themselves in their own livds, for making political and economhc
decisions and all those sort of things.
In Birmingham and the Midlands, science is a serious business.
Today, we've got a really strong scientific background as well. We've
got 40% growth over the last eight years within the science sector one
of the fastest`growing areas of the economy. We've also got 14,000
students who are years studxing science, more than any other
regional city. Not far from today's launch event,
we find this statute Boulten, Watts and Murdoch who did everythhng from
steam engines to improving the brewing process. They are a sign of
the long and proud scientifhc tradition of Birmingham and the
Midlands. And recognising that history, the year will culmhnate in
the British Science Festival in September. A massive sciencd event
that has been going since 1831. We want to really make science a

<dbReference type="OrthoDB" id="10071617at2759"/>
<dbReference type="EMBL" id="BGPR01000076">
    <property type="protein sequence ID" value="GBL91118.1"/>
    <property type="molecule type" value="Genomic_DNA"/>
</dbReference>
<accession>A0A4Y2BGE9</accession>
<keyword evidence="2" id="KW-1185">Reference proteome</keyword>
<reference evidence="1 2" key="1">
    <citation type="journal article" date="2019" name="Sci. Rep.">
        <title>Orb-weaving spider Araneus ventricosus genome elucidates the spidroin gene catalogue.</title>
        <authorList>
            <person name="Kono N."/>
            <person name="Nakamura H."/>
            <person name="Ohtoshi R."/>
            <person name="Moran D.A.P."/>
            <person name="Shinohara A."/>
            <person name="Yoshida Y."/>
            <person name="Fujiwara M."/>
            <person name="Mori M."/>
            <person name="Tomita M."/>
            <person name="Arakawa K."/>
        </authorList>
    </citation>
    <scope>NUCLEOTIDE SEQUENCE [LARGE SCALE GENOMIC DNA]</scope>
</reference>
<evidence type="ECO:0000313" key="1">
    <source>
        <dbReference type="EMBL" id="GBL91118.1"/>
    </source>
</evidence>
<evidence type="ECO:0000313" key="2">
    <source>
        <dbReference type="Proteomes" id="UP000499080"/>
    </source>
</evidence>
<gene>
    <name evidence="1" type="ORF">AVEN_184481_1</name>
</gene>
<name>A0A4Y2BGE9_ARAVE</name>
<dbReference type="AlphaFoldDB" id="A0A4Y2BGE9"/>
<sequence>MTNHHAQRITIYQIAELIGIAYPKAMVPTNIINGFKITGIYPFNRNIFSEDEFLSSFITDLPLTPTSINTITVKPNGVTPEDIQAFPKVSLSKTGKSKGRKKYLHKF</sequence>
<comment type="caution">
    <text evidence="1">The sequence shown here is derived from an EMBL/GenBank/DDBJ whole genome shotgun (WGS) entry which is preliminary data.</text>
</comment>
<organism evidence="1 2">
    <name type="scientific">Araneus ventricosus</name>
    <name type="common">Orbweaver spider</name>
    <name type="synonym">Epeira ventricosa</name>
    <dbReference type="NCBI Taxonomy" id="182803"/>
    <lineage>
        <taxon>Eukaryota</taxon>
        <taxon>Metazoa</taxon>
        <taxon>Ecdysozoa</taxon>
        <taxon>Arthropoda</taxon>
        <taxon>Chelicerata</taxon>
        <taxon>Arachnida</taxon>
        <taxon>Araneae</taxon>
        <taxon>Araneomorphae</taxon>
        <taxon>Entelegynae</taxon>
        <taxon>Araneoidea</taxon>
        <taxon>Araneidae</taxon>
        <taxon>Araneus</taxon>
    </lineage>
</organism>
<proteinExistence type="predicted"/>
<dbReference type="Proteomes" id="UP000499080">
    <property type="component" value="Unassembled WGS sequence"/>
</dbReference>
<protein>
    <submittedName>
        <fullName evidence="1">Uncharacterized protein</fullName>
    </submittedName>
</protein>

part of a city's life for a week. We want to say this is the biggest
thing you should be thinking about. We want to have events, talks,
ideas, drama, comedy all focused around science. It is there so the
public can see what science is really about and connect with
scientists. A year of science in this most
scientific of cities. If yot are wondering what they were dohng at
the end, I think it was an experiment to work out lung
capacity. If all this has ghven you a taster for wanting to learn more,
you can find all the details on our Facebook page. There are pldnty of
events, many of them free and for all levels of scientific
understanding. For me, the highlight will be in the autumn. They say
there was not even a word for scientist when the first schence
festival took place in 1831. Education as always.
Would I be right in thinking that many people at some point m`y have
flushed a dead goldfish down the toilet? Well, imagine the strprise